Several months ago, Anthem Blue Cross, an insurance company in California owned by WellPoint, informed its customers that they would see their health insurance premiums rise by as much as 39 percent. President Obama, his team, leaders in Congress and officials in California spoke out and an investigation found that there were significant errors in Anthem Blue Cross’s justification for the massive rate increase. Last week, the company withdrew the proposed increase and admitted they made “miscalculations.”
The announcement was good news for the more than 800,000 Anthem Blue Cross customers in California who will receive some temporary relief, but it raised troubling questions about the company’s actions. Did WellPoint make similar miscalculations in the other states where it does business? Will those errors leave consumers stuck with higher premiums?
Last night, HHS Secretary Kathleen Sebelius wrote to Governors across the country and urged them to examine this issue. In her letter, she wrote:
I am writing to call your attention to the recent withdrawal by Anthem Blue Cross, an affiliate of WellPoint, Inc., of the proposed rate increase of up to 39 percent for many of its California individual market policyholders. The California Department of Insurance found that the proposed rate increase was based on unreasonably high assumptions about the rate at which medical costs are increasing.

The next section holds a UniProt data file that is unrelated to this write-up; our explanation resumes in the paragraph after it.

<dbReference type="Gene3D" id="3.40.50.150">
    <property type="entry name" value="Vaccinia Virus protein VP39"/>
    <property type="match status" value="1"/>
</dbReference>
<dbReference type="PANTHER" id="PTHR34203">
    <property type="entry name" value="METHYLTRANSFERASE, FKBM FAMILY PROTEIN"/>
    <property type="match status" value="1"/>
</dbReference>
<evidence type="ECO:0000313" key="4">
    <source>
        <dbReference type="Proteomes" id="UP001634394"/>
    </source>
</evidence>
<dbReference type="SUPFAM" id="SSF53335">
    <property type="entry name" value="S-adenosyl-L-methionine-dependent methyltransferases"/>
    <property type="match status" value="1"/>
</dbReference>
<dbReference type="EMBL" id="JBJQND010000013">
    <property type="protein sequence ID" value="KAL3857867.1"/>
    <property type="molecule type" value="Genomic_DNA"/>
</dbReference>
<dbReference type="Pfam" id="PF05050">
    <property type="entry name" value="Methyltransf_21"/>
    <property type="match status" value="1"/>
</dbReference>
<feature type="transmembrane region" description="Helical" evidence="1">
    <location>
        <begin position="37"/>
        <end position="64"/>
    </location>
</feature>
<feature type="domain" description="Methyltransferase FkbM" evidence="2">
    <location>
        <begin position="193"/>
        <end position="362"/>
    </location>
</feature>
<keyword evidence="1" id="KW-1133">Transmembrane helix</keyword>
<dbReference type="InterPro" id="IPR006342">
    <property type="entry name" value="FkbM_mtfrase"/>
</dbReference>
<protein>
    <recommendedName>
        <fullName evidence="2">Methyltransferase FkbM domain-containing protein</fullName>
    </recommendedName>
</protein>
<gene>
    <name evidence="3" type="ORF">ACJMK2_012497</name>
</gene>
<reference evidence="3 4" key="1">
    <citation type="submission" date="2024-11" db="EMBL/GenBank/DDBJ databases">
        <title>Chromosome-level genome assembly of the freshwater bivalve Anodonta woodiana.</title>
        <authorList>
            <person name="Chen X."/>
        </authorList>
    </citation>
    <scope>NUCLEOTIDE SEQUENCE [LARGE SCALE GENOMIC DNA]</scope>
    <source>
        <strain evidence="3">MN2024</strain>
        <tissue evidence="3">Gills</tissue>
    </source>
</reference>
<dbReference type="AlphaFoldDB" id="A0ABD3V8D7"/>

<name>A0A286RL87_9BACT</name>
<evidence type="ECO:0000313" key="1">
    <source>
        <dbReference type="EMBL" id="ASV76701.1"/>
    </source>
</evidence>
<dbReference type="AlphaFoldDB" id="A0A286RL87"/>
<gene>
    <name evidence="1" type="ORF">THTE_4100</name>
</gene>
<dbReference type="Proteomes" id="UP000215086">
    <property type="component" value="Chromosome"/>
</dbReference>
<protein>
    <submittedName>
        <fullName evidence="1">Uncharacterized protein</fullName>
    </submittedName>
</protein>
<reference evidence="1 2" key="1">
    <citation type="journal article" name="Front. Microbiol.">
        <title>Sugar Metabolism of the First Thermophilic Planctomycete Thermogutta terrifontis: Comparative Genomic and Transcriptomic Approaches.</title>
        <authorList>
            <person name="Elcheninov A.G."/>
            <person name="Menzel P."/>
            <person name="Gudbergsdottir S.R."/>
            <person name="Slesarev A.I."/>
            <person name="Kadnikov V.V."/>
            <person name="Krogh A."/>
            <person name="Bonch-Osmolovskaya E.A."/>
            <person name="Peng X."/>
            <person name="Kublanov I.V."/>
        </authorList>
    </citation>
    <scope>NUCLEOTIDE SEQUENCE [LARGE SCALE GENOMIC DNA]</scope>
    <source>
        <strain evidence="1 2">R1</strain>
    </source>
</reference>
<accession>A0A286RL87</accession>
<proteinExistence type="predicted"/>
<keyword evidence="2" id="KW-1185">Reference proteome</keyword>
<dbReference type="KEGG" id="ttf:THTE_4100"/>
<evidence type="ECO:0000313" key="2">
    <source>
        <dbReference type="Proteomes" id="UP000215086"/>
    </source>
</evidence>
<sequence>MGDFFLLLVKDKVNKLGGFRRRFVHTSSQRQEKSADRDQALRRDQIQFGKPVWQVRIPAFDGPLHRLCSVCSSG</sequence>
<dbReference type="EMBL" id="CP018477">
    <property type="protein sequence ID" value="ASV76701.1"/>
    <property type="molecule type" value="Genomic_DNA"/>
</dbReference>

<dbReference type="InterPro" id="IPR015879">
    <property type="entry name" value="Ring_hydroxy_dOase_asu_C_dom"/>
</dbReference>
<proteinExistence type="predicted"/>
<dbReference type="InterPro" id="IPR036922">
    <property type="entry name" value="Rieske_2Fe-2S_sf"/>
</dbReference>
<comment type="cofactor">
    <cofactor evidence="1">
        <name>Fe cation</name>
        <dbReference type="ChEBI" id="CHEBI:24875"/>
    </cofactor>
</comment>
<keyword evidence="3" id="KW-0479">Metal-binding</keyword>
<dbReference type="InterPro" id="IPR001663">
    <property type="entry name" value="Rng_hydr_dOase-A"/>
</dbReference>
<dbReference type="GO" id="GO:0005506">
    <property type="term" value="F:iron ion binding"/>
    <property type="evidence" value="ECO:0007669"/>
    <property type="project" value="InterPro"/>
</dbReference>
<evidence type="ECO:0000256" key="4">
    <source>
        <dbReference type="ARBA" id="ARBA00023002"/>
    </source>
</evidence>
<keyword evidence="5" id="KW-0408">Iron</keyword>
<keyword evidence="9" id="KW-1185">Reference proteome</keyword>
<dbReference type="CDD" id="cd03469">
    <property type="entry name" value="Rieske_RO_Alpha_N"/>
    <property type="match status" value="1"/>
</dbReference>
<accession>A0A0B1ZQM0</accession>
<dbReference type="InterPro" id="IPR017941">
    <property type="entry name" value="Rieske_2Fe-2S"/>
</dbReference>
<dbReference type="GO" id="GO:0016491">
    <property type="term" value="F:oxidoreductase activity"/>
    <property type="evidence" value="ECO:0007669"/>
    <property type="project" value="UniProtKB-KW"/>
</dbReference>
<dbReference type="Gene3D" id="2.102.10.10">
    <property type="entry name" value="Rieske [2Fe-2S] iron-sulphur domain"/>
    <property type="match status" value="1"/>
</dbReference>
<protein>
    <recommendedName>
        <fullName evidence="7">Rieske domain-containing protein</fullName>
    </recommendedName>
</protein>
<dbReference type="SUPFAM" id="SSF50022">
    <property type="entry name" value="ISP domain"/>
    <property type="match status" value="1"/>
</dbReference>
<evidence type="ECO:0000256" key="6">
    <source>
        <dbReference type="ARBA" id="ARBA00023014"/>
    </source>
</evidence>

In light of this recent finding, I urge that, to the extent you have authority to do so, you re-examine any WellPoint rate increases in your state to determine whether any mistaken assumptions similar to those made in California were made in your state. Even small errors can mean unaffordable premiums for policyholders.
Sebelius also urged the Governors to examine whether or not they have the tools and authority they need to approve all rate increases before they take effect.
The ability to require insurers to modify an increase if a proposed rate increase is unjustified has been shown to be effective in many states. The Affordable Care Act expressly contemplates support for state efforts in rate review, appropriating a total of $250 million to states to assist in meaningful rate review.
The Affordable Care Act is already ending some of the worst insurance company practices and we’ll keep working to bring costs down and give the American people, not big insurance companies, control of their health care.
Stephanie Cutter is Assistant to the President for Special Projects